The narrative can be spun positively to say that Borrego holds firm beliefs and is willing to stay the course even when under pressure. That’s all fine and dandy, but try this version on for size: Borrego is stubborn and unable to adjust when faced with adversity. Don’t believe me? Let’s go back to the 2020-21 season. When a team loses 15 of their final 21 games and drops SIX spots in a clearly inferior eastern conference, coaching has to receive some form of blame. Moving past that, the Hornets had a winner-take-all game in the Play-In tournament and got manhandled from start to finish. Borrego had almost two months after Gordon Hayward went down to figure it out with the rest of the roster, yet the Hornets allowed 74 points in the paint and got outrebounded by 18. The majority of the blame falls on the players, but clearly, zero adjustments were made throughout the game. That game exemplified a crucial part of coaching that I am convinced Borrego doesn’t possess: in-game management and the ability to make adjustments.

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Let’s touch on this season and how this trend has continued. The Hornets hold an 0-7 record in overtime games this season, far and away the worst in the league. There are various reasons for the horrendous overtime record, but the one that sticks out the most is rotations. Since Hayward went down with an injury (again), Borrego has repeatedly only given meaningful minutes to eight players. Many teams go 10 or 11 guys deep every single game, but recently Borrego has his starters logging 38+ minute nights on a consistent basis. When overtime hits, this team is clearly gassed. The NBA regular season consists of 82 games; it wouldn't hurt to give 12-15 MPG (minutes per game) to a younger guy such as James Bouknight or J.T. Thor. Once again, I argue that this speaks to his inability and/or unwillingness to change his methods when they begin to crumble.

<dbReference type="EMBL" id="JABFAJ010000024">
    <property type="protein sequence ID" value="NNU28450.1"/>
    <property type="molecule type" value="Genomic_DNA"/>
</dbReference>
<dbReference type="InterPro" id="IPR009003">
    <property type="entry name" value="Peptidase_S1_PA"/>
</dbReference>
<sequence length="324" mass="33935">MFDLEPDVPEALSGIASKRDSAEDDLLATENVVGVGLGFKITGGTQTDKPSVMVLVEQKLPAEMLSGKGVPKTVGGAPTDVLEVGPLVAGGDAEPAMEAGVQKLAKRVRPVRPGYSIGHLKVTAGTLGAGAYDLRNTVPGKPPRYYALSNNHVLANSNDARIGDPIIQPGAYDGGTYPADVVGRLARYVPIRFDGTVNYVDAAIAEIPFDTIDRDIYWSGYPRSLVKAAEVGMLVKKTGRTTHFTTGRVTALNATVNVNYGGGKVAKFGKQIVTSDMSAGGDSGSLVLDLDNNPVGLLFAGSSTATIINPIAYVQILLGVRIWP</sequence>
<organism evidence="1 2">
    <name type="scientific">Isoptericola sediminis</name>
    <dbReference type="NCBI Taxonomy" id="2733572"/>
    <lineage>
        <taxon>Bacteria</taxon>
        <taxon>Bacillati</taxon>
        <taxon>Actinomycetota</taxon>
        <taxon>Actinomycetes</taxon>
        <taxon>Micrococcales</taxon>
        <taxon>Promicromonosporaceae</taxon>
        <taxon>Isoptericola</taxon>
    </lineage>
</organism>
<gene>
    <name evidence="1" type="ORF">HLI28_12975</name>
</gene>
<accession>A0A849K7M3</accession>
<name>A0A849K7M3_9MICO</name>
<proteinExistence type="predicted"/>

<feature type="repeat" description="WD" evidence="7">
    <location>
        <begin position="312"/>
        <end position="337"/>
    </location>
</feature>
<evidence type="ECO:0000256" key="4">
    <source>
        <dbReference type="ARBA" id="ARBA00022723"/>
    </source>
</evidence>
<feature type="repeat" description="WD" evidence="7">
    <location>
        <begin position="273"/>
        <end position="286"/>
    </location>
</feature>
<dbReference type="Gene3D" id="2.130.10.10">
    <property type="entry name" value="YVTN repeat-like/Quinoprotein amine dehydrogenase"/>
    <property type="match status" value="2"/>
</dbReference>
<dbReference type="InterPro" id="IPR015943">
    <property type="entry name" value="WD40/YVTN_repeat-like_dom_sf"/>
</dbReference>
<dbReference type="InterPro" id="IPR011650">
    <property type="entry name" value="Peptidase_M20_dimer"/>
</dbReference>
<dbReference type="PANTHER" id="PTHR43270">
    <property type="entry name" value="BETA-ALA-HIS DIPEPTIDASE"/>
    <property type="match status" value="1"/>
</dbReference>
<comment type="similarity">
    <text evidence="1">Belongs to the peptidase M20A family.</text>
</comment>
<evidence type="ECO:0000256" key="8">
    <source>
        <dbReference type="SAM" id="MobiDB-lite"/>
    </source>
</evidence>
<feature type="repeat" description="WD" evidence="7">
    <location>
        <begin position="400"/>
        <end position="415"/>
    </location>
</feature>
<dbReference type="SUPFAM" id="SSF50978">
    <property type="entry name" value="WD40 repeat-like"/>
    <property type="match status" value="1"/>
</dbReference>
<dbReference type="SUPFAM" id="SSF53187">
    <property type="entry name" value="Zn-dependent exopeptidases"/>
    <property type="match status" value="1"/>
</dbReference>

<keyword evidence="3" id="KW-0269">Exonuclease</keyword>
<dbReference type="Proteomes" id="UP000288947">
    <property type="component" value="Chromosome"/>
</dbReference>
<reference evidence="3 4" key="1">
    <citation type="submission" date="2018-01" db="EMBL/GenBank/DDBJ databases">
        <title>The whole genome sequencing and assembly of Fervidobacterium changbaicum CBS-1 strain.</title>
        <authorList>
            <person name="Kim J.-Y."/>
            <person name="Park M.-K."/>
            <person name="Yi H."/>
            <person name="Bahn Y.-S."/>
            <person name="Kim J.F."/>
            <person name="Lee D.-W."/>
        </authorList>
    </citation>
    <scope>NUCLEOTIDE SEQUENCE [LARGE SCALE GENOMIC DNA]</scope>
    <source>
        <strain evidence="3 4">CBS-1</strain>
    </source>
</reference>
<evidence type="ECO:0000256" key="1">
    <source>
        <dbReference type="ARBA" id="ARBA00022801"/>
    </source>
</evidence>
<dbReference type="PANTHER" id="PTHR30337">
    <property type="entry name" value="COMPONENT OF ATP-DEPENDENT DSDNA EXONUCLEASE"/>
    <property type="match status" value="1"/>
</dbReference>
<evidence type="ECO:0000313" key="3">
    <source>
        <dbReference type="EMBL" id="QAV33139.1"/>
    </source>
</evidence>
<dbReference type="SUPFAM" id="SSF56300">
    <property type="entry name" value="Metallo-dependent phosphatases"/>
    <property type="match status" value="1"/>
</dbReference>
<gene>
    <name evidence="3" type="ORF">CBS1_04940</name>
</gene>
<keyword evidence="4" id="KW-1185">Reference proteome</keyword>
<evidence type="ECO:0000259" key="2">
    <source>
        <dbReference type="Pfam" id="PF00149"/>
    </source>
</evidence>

Top-tier NBA coaches all share one trait: successfully adapting to unexpected situations that arise during a game or season. Borrego has repeatedly been outdone in this category, and the overtime record exemplifies his inability to make adjustments in-game. Let’s look at this issue through a broader lens: Charlotte finished with a 2-10 record in the month of February and proved that they are prone to be blown out when shots aren't falling. The Hornets shot a season-low 31.6% from three-point land during February, which directly correlates with their floundering record. On top of that, the team has progressively decreased their percentage from behind the arc throughout the season since their blistering start in October (41.5%). The Hornets must figure out a way to spark their offense when first-side Kelly Oubre three balls or Lamelo floaters aren’t falling at a high rate. Moving on, Charlotte boasts a dismal 1-11 record on the second night of back-to-backs and lacks the discipline to respond to an opposing team's second-half run. Has anyone noticed a trend yet? Overtime games and back-to-backs have been responsible for 18 of the Hornets' 33 losses so far this year – fatigue plays a significant role in winning games, even with a young team.